Formula 1 boss Chase Carey is confident the budget cap process set to be introduced for the 2021 season can be policed.
Proposals put to teams ahead of the Canadian Grand Prix set out a $175 million budget cap, within which all teams would need to operate from 2021.
A number of items were excluded from the list, including driver salaries, with limitations surrounding the use of some prize money payments made to teams.
On the agenda for more than a decade, the stumbling block aside from agreement from teams has been the ability to enforce any proposed budget cap.
However Carey, F1’s CEO, believes the proposed system has been carefully designed in an effort to ensure it works.
“It took us a year to discuss this process through,” Carey told Servus TV.
“Not only to get a suitable limit, but also a process with which we can review it accordingly. Everyone can be sure that the cost structure is reliable.
“Our sport is complicated, but these tricks can be found in every business worldwide.
“The rules are clear; you need access to the information to make sure that this is done reliably, but I am confident that this can also be checked properly and reliably.”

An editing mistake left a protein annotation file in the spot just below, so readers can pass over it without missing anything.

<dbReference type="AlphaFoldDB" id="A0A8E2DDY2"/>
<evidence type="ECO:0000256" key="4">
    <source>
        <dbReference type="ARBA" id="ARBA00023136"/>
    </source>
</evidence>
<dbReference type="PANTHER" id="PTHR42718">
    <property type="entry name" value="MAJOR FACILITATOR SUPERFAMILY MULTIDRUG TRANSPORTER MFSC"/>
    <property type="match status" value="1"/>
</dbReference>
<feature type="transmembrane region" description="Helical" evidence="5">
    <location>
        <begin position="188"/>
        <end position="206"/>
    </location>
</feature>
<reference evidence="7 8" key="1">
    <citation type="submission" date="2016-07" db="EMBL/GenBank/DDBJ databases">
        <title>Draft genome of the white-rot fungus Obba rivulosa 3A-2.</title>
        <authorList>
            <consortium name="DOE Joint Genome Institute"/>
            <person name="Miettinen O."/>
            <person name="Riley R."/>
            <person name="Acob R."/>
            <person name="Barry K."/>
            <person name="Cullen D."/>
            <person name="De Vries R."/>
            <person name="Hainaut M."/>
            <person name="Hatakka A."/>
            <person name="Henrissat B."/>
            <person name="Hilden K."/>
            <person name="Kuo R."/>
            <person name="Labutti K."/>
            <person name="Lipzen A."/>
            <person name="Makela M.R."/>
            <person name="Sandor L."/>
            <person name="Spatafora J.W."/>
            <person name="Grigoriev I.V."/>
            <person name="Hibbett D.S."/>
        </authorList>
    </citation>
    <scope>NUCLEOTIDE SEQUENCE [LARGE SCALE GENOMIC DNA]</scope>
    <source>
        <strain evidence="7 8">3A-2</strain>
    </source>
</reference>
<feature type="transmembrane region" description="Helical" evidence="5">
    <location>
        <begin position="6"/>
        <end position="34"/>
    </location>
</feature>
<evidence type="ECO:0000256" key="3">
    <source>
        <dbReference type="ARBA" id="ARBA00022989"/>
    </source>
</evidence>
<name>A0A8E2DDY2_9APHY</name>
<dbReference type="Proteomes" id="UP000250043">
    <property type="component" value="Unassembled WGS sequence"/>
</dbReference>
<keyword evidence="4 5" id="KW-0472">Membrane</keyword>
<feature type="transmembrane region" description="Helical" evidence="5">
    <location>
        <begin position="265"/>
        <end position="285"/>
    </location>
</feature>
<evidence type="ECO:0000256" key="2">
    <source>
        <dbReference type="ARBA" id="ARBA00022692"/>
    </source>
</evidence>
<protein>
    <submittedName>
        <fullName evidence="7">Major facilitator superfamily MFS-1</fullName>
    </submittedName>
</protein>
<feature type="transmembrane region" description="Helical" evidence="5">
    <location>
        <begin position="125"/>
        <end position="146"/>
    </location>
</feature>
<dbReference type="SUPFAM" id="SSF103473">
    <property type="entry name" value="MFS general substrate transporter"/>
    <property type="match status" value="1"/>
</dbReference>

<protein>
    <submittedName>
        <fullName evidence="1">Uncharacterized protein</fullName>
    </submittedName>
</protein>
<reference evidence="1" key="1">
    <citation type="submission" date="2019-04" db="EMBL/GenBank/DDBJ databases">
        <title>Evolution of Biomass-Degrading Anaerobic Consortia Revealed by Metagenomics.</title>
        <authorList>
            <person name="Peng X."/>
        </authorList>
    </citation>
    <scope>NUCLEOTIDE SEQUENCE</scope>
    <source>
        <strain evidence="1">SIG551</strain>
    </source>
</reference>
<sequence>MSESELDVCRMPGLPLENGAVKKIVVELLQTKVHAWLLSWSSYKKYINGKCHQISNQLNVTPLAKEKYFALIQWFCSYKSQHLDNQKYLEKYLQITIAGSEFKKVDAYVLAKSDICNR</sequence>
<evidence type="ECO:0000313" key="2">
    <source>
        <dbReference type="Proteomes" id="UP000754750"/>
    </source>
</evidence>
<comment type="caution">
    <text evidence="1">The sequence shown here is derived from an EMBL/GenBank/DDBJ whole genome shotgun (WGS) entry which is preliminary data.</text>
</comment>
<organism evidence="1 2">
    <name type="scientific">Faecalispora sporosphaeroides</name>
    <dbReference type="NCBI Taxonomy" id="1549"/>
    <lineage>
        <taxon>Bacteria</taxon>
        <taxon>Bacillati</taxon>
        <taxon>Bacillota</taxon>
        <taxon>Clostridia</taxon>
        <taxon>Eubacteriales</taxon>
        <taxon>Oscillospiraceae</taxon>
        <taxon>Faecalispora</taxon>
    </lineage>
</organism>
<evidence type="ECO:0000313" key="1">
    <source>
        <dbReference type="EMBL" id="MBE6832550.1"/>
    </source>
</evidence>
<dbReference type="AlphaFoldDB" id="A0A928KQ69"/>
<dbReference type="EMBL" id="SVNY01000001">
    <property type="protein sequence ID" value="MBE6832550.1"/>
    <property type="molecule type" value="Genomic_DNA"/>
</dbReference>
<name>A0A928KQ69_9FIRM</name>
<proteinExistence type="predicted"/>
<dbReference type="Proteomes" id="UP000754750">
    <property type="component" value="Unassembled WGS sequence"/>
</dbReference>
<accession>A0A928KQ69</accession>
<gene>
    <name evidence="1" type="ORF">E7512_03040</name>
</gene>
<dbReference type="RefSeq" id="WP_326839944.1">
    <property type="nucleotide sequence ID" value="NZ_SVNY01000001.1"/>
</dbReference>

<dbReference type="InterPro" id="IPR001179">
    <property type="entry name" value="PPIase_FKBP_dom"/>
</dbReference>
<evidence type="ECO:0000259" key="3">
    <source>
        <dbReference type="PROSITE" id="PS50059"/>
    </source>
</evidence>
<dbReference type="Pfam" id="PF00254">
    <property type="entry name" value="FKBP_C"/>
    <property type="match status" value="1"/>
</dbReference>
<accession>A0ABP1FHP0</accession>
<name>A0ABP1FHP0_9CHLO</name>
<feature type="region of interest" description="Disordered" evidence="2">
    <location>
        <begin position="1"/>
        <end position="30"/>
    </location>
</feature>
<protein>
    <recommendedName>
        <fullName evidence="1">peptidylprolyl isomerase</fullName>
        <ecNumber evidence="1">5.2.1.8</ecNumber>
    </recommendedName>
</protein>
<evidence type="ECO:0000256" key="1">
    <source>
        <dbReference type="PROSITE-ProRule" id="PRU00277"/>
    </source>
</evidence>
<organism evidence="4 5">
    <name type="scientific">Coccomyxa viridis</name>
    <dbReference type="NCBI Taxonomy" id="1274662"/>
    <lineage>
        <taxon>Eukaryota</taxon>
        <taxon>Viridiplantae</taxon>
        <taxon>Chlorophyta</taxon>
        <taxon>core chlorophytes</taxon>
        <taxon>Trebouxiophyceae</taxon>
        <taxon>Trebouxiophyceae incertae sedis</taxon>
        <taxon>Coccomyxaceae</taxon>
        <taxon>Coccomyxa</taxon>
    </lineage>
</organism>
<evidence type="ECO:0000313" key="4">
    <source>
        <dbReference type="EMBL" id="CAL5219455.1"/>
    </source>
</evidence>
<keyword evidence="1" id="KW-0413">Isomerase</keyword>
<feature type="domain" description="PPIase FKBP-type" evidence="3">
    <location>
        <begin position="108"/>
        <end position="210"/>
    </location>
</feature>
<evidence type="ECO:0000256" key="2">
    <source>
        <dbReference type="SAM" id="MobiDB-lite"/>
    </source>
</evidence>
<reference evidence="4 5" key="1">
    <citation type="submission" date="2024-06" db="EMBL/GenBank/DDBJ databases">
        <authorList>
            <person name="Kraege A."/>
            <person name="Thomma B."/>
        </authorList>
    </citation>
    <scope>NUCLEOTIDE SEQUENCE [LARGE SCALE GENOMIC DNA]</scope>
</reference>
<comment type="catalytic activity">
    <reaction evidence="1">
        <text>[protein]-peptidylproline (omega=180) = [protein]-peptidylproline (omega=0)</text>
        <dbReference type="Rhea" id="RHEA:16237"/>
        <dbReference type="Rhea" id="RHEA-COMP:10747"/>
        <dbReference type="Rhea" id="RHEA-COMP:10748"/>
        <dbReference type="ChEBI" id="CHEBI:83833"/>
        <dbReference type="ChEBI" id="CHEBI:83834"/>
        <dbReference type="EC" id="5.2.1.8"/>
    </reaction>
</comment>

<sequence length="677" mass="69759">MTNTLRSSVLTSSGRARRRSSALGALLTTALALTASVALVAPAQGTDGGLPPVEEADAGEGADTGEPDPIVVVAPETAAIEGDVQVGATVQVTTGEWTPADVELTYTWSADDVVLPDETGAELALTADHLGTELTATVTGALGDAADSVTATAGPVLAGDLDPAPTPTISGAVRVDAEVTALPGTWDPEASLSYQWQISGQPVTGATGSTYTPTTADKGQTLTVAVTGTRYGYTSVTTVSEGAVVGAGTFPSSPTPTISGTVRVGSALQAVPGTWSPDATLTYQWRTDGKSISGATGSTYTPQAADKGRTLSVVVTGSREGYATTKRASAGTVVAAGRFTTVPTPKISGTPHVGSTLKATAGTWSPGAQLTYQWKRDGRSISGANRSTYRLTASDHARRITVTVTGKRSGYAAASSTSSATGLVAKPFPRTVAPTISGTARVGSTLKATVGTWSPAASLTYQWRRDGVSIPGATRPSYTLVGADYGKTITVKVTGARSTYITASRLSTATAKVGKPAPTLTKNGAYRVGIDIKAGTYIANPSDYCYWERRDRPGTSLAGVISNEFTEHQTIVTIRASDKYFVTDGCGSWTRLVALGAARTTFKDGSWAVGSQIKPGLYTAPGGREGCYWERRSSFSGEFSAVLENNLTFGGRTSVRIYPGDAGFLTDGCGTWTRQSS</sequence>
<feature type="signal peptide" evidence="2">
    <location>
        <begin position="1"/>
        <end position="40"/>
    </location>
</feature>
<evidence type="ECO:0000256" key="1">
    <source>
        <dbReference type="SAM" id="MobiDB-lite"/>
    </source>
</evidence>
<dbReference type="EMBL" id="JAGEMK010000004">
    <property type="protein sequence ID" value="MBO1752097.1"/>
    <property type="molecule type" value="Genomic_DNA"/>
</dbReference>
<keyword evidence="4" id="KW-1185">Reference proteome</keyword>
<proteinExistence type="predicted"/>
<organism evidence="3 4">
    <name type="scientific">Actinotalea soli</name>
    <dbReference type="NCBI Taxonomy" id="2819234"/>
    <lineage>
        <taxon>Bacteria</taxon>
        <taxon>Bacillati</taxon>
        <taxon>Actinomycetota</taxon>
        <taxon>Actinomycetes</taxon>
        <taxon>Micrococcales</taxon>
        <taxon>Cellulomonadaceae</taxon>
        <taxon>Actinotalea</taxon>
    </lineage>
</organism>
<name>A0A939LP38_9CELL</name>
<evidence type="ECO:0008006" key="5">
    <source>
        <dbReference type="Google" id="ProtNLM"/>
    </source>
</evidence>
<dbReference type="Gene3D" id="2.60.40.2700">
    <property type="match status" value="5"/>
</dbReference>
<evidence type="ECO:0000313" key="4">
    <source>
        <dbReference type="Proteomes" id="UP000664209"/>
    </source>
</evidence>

Carey intends for the process to go through a dry run next season to ensure processes and procedures are well in place ahead of the 2021 campaign.
Teams will continue to operate as they currently do throughout 2020, with the cost cap only coming in – if ratified by the World Motor Sport Council – for the following season.
“The plan is to carry out a test run by 2020. That won’t affect the budget limit yet, but at least the process of how we check information,” Carey explained.
“Everyone should get a year to understand how it works. We want to see what the results are like.
“It will be a learning process, I am sure. We have no illusions.
“My guess is that we will refine the cost structure even further.
“We and the teams have to live with it but we needed a starting point now and that is the beginning of a process that continues.
“We are again trying to create a sport that makes the competition better than it is today. It must be a healthier business for everyone involved.”
The cost cap regulations are part of a wide reaching range of rule changes set to be introduced for 2021 that cover technical, financial, and sporting aspects of Formula 1.